Opening on a cliff edge, Billy finds herself alone and betrayed. She believes everyone and everything she loves is threatened. Richard’s world is aglow with wealth, love and unswerving family loyalty but then his perfect life crosses Billy’s. He could save Billy, her beloved dairy cows and Fox Halt Farm but this young woman isn’t in the mood to be rescued.
Nothing will stay the same. Should they trust each other? Will their secrets tear their lives apart?
How I loved too much…
‘I really hope you won’t find my comments hurtful, but you did ask…’ This was how a blogger friend signed off her valuable feedback to me, about my debut novel Fox Halt Farm. My blogger friend had provided nothing but encouragement and advice since I first met her on the online forum, Book Connectors. I quickly replied how grateful I was for the time she had spent, and added her comments to the other thoughts I had elicited from four other equally well qualified book reviewers.
I was thrilled with my newly published debut novel. I worked for hundreds of hours making it the very best it could be. I followed all the advice my wonderful editor gave me – you know there is a BUT coming, don’t you? You are right. The BUT is I was in love with my book, not just the story but also the way I had been so clever, imaginative and inspirational in the way I had written it, chuffed to have achieved my dream- such a huge crush, that I was unable to see the truth. Like pressing my face right up against the mirror; too close to see detail or focus properly.
The gentle suggestion from an author friend about revising Fox Halt Farm seeped into my brain. Upon completing its sequel, it felt the right time to tweak my debut before launching the second book.
I reread all the feedback I had sought out twelve months before, and then I rolled my sleeves up ready to make a few changes, however in the cold light of day I saw so many ways to improve my delivery of the story. In my defence, I think they were easy mistakes for me as a novice to have made.
In my editor’s defence too, she was kind and encouraging and wanted to respect my writing style – she didn’t want to knock my confidence for six either – putting me off writing anything ever again. She pointed out all the things I needed to deal with, but I didn’t take them seriously enough, mainly because love is blind – I just couldn’t see the flaws before, and I couldn’t bear harming my beloved paragraphs. The hours I had taken sweatily selecting words for my sentences were still fresh in my mind, trimming was bad enough but deleting paragraphs felt like I was losing a limb!
‘Why haven’t you use direct speech much?’ my author friend asked me, waving her copy of Fox Halt Farm at my nose. Her observation was powerful, and underneath I knew she was right. The truth was that I wasn’t very confident about writing conversations, so I found ways around it. Now, my writing feels so much better with real dialogue, its friendlier and more genuine somehow.
I knew there were places where I slipped from present to past tense, and some scenes needed reordering.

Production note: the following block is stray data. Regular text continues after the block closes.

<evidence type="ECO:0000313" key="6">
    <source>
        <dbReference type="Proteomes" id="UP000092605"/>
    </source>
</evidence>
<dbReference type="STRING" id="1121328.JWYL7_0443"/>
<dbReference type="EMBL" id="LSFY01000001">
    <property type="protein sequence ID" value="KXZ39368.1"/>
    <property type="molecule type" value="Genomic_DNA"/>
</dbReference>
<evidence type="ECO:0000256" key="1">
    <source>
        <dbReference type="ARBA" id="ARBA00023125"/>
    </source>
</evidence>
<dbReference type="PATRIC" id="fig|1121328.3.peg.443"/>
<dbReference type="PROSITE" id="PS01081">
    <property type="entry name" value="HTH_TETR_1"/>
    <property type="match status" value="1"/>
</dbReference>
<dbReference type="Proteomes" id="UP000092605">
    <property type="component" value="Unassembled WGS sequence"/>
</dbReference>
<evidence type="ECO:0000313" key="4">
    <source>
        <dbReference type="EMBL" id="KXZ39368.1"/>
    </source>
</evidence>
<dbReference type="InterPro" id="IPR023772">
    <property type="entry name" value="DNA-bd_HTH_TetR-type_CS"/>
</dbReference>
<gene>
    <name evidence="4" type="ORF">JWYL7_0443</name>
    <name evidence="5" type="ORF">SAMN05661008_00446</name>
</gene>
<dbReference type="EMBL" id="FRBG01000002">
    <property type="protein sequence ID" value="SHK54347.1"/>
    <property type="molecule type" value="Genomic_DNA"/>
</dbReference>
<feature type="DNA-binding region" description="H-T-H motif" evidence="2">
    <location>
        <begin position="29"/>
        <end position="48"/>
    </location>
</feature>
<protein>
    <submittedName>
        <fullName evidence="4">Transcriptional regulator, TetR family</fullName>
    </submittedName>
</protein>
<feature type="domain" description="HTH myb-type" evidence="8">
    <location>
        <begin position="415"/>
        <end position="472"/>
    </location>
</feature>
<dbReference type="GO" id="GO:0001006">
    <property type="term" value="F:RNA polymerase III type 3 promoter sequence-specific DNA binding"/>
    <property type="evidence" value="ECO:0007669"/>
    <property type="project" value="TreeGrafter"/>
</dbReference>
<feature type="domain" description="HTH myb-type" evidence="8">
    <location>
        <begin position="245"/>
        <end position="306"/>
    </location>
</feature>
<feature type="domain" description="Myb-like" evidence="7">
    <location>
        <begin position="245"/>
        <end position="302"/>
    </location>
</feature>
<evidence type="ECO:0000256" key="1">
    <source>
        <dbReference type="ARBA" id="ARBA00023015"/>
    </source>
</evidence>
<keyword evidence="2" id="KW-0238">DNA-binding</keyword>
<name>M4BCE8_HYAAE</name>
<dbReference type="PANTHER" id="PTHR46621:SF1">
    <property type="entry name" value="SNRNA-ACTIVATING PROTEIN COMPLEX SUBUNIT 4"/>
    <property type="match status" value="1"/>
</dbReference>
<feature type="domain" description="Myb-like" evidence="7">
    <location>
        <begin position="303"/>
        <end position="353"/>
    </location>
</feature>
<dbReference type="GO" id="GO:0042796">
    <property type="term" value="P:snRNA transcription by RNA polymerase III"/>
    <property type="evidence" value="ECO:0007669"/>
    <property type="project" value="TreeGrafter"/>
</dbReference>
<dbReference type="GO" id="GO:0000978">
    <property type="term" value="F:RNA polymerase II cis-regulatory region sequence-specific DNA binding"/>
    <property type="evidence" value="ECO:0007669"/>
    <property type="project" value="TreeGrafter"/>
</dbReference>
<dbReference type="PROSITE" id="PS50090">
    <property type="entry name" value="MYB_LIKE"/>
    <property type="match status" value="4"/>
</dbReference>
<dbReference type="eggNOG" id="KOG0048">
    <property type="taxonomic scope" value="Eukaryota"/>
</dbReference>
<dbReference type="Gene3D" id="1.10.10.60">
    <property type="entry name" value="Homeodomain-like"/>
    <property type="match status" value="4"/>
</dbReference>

I had loaded too much information up front making the story hard to get into, providing too much of the characters’ background. I hadn’t jumped into my readers shoes and realised how unnecessary personal history there was to wade through, or how off-putting it might be. I didn’t need to reveal everything, especially all in the first few pages! Writing the sequel allowed me to work with the characters knowing their
histories, and I learnt how to reveal what my reader needed to know as the story developed, uncovering it at the appropriate time.
When I started to write Fox Halt Farm, I hadn’t written since school. Creative writing was my favourite lesson, but I think the intervening years of only writing business reports and letters made me revel in applying adverbs haphazardly, and adding beautiful and distracting adjectives at every opportunity. I piled on description and adored adopting alliteration at every turn.
I loved all my carefully chosen words, using them without realising how my readers would focus on the words, losing concentration on what I actually wanted to say. I did not appreciate how less is more. How amazing descriptions weighed down the tale, or how I needed to show not tell.
So, my lessons learned? Be open to learning new skills and techniques, seek feedback, then stand back and look at your beloved work in the cold light of day. By pulling my debut novel apart and putting it back together, I am now even more in love with the new and improved Fox Halt Farm.
Thank you, Celia Moore and Rachel’s Random Resources.
About the author
Celia Moore (1967-now) grew up on a small farm near Exeter. She had a successful career as a Chartered Surveyor working in the City of London before working her way back to Devon. In 2000, she left the office to start a new adventure as an outdoor instructor, teaching rock climbing and mountaineering. Today she gardens for a few lovely customers, runs and writes (accompanied at all times by a border terrier x jack russell called Tizzy). She is running the London Marathon in April 2019 for three cancer charities.
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